Invisible Planets by Ken Liu
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|Invisible Planets by Ken Liu|
|Category: Science Fiction|
|Reviewer: Stephen Leach|
|Summary: 13 science-fiction stories: translated beautifully, and Ken Liu’s opening essay provides a welcome introduction for those who aren’t familiar with the genre. The stories are dreamlike and hypnotic, evocative and inspiring.|
|Buy? Yes||Borrow? Yes|
|Pages: 400||Date: November 2016|
|Publisher: Head of Zeus|
Invisible Planets is an eclectic collection, translated beautifully, and Ken Liu’s opening essay provides a welcome introduction for those who aren’t familiar with the genre. The stories are dreamlike and hypnotic, evocative and inspiring.
Many of these stories spiral outwards from a revolutionary surge forward in technology that aims to improve things – a robot that helps out around the house, a device that uses time distortion to retard the physical ageing process. But despite these advances, this technology still cannot substitute human interaction and intimacy. In City of Silence, the protagonist finds himself wishing he could speak to a real person, sick of the robotic voice of the phone. Worse still, the replacement of technology in their lives leaves them feeling hollow. The titular story,Invisible Planets plays with this idea beautifully, illustrating the sensation of connecting with another person by the description of an alien race that leave traces of their bodies inside each other upon contact, merging briefly into one.
Another way in which the void created by technology is the preoccupation with sexuality and repressed desire. For a country still grappling with its attitude to sexuality, it’s not surprising that this theme is so prevalent. This tends to be through a male perspective, projected onto mysterious or unavailable females, as in The Fish of Lijiang and The Flowers of Shazui, and at times feels confining. The constant need for touch, for physical closeness, is especially prevalent in these stories.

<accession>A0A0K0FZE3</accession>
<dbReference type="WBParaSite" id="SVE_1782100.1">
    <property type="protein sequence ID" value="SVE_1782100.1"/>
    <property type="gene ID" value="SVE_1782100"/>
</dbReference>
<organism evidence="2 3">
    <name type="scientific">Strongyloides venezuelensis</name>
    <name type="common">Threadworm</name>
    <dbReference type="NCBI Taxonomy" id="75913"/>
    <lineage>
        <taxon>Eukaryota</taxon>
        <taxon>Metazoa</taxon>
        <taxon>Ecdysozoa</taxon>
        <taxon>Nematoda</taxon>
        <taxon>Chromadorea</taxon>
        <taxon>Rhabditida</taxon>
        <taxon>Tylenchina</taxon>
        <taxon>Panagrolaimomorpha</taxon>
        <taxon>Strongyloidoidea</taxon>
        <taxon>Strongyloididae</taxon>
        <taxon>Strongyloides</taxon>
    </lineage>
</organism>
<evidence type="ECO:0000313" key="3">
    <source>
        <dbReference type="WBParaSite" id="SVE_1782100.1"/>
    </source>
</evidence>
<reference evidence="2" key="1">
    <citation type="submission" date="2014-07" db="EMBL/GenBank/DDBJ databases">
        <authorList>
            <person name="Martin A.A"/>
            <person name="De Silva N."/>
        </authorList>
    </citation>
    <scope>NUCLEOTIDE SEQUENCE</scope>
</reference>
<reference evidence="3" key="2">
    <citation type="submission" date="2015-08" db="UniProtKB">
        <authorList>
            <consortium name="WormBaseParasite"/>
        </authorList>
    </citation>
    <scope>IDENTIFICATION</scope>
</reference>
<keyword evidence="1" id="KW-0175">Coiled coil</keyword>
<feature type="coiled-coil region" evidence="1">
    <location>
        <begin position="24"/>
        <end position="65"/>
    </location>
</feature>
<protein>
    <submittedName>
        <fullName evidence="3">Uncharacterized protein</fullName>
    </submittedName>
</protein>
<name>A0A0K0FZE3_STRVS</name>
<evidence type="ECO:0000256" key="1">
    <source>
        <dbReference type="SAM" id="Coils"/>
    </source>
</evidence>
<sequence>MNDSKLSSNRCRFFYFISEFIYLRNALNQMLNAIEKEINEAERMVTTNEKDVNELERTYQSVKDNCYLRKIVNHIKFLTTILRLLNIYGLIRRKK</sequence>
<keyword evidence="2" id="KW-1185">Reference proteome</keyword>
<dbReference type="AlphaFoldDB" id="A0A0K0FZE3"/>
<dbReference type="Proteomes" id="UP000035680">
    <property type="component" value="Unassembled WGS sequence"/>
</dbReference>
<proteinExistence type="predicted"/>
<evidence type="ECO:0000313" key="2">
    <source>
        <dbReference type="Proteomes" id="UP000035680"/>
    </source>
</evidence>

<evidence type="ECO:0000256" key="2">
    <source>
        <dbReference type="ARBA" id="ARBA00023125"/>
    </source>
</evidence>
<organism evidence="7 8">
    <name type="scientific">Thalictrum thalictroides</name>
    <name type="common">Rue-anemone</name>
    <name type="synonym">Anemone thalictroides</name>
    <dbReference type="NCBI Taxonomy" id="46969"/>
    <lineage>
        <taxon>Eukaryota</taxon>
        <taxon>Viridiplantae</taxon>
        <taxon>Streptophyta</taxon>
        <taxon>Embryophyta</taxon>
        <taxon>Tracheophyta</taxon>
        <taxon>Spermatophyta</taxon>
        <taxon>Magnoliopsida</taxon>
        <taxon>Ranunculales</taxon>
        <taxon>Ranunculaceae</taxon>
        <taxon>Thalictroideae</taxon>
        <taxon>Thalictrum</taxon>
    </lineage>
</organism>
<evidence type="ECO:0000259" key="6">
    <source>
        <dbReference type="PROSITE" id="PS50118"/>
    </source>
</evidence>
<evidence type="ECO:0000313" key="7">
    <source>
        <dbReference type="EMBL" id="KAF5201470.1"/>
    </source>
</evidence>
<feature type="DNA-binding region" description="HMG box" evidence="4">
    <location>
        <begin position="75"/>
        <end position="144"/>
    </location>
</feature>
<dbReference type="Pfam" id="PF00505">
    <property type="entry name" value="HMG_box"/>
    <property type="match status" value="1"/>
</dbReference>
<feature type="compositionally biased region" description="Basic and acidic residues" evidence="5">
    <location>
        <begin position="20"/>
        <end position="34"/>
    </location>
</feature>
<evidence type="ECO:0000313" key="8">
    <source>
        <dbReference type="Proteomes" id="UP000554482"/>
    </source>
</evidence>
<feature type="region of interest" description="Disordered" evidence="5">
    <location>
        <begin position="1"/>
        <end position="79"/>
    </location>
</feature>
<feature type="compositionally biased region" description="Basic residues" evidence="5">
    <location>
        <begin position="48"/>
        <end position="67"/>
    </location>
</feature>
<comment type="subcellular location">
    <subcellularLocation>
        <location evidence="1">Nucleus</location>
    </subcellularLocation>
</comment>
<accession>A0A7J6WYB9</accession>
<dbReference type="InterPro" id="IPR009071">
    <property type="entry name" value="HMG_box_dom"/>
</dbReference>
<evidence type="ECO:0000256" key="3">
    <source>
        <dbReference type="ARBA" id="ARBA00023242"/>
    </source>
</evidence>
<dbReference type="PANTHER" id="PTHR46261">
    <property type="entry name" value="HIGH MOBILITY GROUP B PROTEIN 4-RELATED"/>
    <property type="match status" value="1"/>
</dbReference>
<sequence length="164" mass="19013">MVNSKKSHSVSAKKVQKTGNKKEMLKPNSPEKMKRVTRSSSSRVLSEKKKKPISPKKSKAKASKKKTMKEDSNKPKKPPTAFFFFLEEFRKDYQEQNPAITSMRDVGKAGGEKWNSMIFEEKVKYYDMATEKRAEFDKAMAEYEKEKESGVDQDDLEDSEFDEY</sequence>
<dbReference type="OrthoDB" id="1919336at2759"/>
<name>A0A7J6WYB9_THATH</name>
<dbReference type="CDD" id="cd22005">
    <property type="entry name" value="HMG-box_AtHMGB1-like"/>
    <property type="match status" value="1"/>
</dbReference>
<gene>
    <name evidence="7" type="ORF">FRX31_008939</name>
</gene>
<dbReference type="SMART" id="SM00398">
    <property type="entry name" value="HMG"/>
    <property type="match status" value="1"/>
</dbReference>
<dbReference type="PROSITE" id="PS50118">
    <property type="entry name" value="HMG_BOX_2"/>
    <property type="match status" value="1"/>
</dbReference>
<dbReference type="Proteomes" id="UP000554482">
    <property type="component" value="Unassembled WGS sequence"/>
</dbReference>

But while the advances made by technology are progressive, the visions of the future are rarely benign. Folding Beijing, for instance, shows a future where society is divided: the city’s population literally separated into classes, furthering the gap between the rich and poor. City of Silence takes this to an extreme: the automation of society and the strict policing of language has become physically oppressive, to the point where people rarely venture outdoors and physical contact is literally discouraged. The fear of censorship and authoritarianism hang heavy over them.
If there is a central theme to be found in the collection, it is this: when we have advanced and upgraded every aspect of our lives, when we have defied nature, how do we remain human?
I’d like to thank the publishers for sending a copy for review.
If sci-fi’s your thing, you might find What Makes This Book So Great: Re-Reading The Classics Of Science Fiction And Fantasy by Jo Waltonto be an interesting read, as a contemplative look at the genre.
You can read more book reviews or buy Invisible Planets by Ken Liu at Amazon.co.uk Amazon currently charges £2.99 for standard delivery for orders under £20, over which delivery is free.
You can read more book reviews or buy Invisible Planets by Ken Liu at Amazon.com.